It’s become a morning ritual, one you’d rather not keep. You wake your child for school, and immediately he or she begins complaining of feeling sick. As the time to leave gets closer, your child’s symptoms become more intense … finally, you agree that he or she should stay home today. Within hours, your child is back to his or her normal, playful self, and you’re wondering if you’ve been duped.
A handy excuse for missing school? Perhaps … but perhaps not.
According to the Anxiety and Depression Association of America, school anxiety – sometimes known as school refusal, school avoidance, or school phobia – affects as many as five percent of children. The symptoms can include headache, stomachache, vomiting or diarrhea. More importantly, the symptoms – like the fear itself – are quite real. Unfortunately, if such students are forced to attend school without addressing the root problem, anxiety and poor attendance tend to increase, and they sometimes lead to more serious mental and emotional problems.
School anxiety can have its roots in many issues. Bullying at school, social awkwardness, worry over school performance, worry over leaving parents, and many other things can lead to children dreading school, which over time manifests as physical symptoms. Excessive tardiness, especially on Mondays or after school holidays; irrational excuses about why he or she shouldn’t attend school; or unsubstantiated complaints about teachers or peers can be clues to a developing school anxiety. One of the key characteristics of school anxiety is that, once the possibility of school has been removed for the day, the anxiety disappears almost completely (until the next school morning).
So, what do you do if your child is showing signs of school anxiety, or school refusal? The most important thing is to talk to your child and try to help them identify what it is that causes them undue stress. Is there a particular person with whom your child is having difficulty? Is there a class or subject in which they are worried about their performance? Are they worried that, by leaving their home or parents, something bad will happen? Remember that a phobia, by definition, is an irrational fear … what scares your child may seem minor or even laughable to you, but it is very real and frightening to them. Be sure to also ask them what they enjoy about school, to remind them of the positive aspects.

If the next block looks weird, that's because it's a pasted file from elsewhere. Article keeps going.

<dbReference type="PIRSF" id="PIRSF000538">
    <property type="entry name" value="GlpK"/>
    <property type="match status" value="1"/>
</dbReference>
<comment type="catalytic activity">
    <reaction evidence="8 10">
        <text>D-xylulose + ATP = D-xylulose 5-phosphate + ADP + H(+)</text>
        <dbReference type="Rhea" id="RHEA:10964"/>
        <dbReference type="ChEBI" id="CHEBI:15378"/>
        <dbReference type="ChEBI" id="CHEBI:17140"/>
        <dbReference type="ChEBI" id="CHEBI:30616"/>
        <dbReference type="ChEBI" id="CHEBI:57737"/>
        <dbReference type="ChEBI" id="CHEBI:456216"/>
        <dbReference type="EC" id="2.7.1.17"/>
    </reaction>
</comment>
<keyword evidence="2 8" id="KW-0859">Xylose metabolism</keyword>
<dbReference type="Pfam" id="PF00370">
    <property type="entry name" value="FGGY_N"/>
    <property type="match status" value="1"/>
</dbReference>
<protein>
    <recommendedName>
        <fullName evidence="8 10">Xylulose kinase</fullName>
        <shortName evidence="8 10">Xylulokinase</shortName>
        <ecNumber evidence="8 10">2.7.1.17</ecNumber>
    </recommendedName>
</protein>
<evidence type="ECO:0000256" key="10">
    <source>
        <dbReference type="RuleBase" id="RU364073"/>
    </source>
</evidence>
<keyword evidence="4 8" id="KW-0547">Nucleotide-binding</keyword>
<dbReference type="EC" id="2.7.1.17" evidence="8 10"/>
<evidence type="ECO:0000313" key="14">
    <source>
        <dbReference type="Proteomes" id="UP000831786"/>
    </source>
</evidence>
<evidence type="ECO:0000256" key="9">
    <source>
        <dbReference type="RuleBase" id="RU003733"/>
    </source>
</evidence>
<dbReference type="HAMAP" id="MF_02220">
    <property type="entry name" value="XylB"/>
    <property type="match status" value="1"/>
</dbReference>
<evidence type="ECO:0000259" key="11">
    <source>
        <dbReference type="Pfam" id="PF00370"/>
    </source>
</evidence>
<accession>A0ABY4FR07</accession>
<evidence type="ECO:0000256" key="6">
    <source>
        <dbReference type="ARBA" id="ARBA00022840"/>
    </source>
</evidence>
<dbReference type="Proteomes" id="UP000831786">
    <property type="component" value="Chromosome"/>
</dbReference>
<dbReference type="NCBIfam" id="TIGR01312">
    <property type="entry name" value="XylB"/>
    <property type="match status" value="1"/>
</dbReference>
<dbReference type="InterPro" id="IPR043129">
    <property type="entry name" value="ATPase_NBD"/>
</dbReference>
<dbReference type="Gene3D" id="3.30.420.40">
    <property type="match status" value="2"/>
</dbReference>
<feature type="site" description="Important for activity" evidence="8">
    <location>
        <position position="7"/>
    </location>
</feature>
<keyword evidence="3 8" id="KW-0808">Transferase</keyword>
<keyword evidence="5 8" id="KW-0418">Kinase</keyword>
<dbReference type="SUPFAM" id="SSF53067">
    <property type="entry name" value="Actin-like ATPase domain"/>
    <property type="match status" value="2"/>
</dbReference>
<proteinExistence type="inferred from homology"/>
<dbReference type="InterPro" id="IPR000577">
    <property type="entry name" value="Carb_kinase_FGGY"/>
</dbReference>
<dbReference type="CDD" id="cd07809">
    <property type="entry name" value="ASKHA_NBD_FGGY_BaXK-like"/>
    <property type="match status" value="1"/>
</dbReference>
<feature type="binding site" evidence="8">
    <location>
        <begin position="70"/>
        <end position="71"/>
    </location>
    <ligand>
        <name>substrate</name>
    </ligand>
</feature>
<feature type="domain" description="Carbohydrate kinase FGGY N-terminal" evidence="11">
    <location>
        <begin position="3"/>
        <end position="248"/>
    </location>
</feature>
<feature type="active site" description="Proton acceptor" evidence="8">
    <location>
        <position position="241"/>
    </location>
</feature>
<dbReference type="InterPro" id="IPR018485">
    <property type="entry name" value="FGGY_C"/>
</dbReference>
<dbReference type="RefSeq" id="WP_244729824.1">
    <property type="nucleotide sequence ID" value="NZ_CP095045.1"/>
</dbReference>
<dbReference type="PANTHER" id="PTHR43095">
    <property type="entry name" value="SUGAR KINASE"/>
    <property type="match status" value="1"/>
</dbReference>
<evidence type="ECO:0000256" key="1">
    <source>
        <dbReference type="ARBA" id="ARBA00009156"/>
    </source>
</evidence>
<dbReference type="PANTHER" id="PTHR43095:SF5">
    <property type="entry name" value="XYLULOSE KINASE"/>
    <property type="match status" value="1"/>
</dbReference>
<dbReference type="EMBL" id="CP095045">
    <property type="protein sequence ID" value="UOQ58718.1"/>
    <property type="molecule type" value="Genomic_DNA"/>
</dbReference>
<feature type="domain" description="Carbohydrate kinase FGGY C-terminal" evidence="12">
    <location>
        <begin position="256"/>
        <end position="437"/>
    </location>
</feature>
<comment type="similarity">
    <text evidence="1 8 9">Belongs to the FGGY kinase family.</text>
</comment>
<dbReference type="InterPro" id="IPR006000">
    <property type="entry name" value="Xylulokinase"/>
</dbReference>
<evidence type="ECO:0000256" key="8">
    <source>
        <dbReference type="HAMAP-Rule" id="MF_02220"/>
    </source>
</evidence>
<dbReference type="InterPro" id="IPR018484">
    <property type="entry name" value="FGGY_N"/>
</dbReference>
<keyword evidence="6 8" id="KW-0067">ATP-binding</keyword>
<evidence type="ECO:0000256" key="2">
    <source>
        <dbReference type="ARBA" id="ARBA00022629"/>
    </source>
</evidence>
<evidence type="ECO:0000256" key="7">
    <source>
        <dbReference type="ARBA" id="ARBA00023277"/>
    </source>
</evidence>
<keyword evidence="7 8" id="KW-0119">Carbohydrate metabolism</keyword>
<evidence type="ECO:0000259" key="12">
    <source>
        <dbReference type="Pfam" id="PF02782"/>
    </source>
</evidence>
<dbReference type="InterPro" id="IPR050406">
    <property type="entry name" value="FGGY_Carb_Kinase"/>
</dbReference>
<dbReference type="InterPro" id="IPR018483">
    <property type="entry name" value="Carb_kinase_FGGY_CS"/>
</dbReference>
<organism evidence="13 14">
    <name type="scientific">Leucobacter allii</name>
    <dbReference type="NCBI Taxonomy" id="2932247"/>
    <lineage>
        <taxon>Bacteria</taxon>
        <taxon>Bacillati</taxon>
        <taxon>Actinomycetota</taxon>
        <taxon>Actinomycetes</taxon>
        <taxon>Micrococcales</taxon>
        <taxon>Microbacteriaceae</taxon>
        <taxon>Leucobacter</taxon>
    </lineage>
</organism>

Once the problem has been identified, appropriate steps can be taken: relaxation exercises, speaking with a therapist, or just making sure the child feels there is support from parents, teachers and guidance staff at school. For students with persistent school anxiety, or generalized anxiety, homeschooling can be an option (unless the root cause is a separation anxiety, or if the child is reflecting back the anxieties of an over-stressed parent). Or, students can thrive at schools with small class sizes and home-like environments, meaning students get more individualized attention in a less institutional setting.
Stephanie Crowley, PR consultant for the Russell Bede School, is a freelance writer, marketing consultant and actress. Originally from Massachusetts, Crowley now resides in Redwood City. She has a husband, Mark; a stepson, Anthony; and a tortoiseshell tabby cat named Gingersnap.